A 55 yo female presents with a bloody discharge from her left breast

A 55 yo female presents with a bloody discharge from her left breast. Asides for some mild pain, she denies weight loss, fever, chills or malaise. She has no history of breast cancer and her last mammogram done 3 years ago was normal. On exam there is no palpable mass. The bloody discharge is sent for immunohistochemistry. Then she undergoes the study shown below. To make a firm diagnosis, which technique may not be helpful?

a. Open tissue biopsy

b. Vacuum assisted biopsy

c. Fine needle biopsy

d. Core needle biopsy

  1. Bloody nipple discharge from an intraductal papilloma is not rare. Women of all ages can develop intraductal papillomas. Breast tumor risk factors include contraceptive use, hormone replacement therapy, lifetime estrogen exposure, and family history. Near the end of the ductogram one can see an outline of a circular mass.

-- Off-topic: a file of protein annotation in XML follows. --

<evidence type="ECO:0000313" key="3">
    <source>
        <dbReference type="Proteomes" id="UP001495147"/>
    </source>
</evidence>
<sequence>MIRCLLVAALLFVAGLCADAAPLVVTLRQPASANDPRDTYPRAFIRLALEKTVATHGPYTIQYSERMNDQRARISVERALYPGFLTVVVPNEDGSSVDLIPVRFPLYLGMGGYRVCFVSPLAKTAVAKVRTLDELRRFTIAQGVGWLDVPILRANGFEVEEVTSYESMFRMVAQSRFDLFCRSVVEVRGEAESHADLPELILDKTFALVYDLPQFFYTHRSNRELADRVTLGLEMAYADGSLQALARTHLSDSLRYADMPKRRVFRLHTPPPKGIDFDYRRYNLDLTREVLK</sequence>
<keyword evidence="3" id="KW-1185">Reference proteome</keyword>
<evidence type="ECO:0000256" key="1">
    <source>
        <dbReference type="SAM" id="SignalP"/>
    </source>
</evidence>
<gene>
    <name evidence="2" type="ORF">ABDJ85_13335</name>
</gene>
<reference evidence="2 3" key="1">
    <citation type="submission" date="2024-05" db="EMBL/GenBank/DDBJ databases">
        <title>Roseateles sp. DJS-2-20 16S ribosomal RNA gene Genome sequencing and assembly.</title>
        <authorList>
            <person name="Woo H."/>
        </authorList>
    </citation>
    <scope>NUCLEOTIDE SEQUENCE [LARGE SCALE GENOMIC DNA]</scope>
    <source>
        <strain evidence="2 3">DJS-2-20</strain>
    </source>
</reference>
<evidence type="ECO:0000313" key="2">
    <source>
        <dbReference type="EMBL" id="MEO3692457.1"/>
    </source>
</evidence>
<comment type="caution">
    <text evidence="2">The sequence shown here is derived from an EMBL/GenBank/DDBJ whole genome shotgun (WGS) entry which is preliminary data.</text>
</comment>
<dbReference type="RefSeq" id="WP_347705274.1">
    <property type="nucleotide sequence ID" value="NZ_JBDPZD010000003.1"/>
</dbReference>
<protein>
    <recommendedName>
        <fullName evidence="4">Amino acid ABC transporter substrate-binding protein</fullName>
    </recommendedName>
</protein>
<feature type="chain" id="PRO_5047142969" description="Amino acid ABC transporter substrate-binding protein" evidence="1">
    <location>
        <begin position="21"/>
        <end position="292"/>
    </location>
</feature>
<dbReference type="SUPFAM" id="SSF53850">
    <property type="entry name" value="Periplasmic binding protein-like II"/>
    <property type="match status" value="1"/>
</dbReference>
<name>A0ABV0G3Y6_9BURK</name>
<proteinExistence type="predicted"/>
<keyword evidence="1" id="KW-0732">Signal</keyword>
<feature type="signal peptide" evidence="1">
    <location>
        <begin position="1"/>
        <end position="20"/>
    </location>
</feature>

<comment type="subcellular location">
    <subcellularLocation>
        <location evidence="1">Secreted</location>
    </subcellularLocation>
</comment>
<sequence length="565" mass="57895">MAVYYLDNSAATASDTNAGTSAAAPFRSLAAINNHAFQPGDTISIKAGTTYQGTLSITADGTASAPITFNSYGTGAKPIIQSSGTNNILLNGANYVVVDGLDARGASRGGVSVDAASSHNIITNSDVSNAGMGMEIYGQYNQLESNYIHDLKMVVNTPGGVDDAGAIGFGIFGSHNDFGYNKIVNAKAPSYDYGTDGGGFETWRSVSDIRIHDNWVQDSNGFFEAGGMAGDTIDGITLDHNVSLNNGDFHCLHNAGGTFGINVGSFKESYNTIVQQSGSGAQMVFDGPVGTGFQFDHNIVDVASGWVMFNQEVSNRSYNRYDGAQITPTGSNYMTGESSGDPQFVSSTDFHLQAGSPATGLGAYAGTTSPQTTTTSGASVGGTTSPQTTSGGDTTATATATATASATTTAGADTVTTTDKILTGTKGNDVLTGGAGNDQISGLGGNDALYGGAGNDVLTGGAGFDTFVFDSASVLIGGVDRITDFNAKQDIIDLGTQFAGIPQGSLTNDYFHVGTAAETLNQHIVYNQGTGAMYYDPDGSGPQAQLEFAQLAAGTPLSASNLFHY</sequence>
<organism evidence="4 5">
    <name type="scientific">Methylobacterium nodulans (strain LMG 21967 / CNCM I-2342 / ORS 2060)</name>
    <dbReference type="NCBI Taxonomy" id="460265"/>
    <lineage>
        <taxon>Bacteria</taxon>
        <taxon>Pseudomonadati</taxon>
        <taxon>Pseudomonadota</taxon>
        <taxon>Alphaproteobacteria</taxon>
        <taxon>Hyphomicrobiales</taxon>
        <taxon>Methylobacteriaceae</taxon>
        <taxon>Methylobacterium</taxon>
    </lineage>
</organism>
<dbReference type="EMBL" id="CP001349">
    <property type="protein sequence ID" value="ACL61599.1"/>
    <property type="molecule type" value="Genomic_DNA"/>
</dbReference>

2. Patients with symptoms often present with spontaneous bloody or clear nipple discharge. An intraductal papilloma may be occasionally palpable. However, most patients with an intraductal papilloma are asymptomatic. Small intraductal papillomas often will show no signs or symptoms.

  3. Tissue sampling in addition to imaging is necessary for the diagnosis of intraductal papilloma. Radiologic findings and pathologic tissue findings need to be concordant for accurate diagnosis.

  4. There are different types of biopsy methods which include core needle, vacuum assisted, and open tissue biopsy.Fine needle aspiration uses a thinner needle creating the chance for insufficient tissue sampling.